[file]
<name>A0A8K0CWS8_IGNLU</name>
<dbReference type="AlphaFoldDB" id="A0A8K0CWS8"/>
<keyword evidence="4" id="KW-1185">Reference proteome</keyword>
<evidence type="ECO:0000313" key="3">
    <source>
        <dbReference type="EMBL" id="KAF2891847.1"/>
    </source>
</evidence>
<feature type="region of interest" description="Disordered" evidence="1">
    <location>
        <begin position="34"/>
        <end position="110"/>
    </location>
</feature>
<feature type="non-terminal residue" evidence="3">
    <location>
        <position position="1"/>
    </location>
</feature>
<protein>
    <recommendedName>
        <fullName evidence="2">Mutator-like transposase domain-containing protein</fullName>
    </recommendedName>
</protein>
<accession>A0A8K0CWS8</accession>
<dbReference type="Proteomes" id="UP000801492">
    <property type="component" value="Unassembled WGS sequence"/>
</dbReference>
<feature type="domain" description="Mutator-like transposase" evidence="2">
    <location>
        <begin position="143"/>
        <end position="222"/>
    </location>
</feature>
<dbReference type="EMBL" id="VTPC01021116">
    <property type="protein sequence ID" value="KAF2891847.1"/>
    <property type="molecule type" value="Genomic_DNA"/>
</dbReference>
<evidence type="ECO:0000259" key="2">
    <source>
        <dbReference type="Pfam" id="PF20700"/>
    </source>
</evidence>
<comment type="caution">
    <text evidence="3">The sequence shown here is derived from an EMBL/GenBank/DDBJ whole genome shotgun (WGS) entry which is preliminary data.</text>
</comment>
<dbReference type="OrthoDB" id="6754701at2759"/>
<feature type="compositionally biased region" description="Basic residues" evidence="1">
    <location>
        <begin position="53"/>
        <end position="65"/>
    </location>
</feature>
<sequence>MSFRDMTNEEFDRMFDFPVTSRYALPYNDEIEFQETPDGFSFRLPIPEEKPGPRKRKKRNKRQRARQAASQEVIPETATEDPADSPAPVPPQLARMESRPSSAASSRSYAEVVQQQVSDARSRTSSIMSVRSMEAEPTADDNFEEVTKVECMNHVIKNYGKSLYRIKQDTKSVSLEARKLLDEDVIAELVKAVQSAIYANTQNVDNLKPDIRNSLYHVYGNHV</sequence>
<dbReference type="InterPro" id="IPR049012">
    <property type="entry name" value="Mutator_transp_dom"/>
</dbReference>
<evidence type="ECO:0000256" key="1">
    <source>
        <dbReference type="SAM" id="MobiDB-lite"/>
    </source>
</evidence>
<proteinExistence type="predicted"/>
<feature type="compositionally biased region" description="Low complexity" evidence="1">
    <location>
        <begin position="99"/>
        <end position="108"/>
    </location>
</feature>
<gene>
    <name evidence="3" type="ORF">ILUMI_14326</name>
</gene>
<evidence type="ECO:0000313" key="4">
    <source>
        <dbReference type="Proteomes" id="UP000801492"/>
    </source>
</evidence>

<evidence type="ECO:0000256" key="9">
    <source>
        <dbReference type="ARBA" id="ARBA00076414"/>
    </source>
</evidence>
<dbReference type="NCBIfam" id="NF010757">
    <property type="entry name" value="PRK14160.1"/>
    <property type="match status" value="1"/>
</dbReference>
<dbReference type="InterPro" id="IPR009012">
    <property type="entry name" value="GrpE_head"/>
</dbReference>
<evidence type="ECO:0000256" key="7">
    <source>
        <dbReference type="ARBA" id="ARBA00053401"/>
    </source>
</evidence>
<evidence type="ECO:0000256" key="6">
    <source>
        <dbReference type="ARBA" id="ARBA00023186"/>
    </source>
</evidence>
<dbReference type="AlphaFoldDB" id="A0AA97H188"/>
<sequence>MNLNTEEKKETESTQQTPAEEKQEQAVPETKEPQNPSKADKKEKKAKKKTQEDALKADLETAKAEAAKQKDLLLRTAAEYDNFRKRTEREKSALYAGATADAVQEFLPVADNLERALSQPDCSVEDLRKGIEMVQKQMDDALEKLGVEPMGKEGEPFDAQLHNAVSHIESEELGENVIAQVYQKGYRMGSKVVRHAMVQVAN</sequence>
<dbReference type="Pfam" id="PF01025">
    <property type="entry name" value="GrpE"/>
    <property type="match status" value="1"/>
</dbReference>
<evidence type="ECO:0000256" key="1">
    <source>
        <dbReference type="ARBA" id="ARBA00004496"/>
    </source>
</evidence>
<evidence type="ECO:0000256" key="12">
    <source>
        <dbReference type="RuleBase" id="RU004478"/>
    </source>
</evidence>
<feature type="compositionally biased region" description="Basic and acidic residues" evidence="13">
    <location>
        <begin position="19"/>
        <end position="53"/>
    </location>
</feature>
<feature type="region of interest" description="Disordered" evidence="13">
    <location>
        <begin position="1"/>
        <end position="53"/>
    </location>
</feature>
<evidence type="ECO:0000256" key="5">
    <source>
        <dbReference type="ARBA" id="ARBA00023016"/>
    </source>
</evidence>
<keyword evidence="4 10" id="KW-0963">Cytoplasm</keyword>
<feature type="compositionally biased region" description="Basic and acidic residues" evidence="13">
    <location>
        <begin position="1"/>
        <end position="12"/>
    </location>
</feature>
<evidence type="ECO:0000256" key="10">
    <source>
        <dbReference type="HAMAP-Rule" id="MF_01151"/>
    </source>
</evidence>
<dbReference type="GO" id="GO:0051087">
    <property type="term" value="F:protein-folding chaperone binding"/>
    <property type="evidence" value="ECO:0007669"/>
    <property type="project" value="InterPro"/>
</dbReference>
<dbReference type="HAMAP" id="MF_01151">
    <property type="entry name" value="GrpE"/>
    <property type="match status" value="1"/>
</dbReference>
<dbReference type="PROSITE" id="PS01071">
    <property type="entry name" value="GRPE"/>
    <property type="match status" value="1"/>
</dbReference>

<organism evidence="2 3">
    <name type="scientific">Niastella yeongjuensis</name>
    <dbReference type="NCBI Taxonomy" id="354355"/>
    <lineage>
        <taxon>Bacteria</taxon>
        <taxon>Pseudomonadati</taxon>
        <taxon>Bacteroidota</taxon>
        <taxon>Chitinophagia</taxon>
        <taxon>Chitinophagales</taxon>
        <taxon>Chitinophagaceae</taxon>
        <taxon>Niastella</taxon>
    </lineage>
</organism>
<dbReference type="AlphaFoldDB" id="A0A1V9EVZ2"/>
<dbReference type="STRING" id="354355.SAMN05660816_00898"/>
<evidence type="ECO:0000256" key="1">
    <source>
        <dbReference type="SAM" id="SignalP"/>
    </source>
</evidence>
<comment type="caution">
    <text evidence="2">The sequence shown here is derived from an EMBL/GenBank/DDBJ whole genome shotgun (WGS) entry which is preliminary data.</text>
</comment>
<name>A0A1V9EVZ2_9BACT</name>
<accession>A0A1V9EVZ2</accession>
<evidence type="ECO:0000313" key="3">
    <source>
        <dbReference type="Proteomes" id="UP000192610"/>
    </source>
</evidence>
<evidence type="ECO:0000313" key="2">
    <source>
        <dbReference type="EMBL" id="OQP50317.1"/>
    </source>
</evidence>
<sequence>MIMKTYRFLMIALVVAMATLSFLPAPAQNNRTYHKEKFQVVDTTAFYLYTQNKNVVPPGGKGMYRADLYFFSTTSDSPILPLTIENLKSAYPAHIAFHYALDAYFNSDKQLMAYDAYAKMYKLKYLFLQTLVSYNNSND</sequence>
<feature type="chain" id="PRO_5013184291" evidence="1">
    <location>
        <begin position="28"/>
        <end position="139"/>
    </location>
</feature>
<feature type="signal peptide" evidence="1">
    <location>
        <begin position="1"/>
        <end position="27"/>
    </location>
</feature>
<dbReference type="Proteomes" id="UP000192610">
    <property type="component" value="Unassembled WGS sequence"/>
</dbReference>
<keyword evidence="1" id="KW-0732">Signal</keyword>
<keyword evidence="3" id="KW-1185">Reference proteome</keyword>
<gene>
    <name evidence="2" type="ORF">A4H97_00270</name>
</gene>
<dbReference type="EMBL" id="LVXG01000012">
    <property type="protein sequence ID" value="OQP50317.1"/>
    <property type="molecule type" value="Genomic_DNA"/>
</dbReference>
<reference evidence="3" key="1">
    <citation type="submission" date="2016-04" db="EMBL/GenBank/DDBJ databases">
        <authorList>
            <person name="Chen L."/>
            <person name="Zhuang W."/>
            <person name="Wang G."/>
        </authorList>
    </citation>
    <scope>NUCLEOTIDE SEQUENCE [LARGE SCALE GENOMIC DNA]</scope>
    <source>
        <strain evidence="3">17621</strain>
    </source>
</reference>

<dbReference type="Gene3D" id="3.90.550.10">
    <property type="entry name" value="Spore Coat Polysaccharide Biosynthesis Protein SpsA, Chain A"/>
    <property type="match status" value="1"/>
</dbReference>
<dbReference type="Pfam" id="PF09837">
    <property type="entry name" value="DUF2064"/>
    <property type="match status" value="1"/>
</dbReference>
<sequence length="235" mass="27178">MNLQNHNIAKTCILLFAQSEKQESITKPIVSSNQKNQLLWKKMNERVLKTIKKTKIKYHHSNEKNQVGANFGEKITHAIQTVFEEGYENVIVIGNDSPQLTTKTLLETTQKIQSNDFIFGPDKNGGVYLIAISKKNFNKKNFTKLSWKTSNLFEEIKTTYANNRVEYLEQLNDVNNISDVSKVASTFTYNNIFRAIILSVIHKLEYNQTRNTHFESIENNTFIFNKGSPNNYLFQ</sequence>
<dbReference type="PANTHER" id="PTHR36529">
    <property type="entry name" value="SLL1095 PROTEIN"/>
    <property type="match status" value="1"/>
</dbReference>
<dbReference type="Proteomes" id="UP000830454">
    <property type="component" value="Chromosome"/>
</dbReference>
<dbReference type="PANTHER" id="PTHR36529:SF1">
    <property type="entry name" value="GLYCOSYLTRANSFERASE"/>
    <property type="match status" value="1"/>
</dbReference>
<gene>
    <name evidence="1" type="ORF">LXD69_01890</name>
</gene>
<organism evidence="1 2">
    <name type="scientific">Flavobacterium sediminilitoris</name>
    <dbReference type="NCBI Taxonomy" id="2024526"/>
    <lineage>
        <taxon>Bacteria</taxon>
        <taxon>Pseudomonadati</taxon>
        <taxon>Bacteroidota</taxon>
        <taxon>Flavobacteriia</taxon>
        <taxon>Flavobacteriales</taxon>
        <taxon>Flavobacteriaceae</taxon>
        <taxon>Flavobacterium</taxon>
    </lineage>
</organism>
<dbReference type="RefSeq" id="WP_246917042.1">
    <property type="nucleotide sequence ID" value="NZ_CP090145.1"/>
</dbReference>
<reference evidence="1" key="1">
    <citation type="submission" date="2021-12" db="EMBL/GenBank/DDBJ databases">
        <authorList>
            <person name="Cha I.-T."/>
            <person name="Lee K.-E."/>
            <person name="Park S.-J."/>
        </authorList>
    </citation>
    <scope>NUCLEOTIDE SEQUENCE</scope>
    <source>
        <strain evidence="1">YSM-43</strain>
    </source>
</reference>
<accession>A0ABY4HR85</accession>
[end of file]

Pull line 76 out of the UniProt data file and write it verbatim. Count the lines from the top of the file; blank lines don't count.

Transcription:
    </source>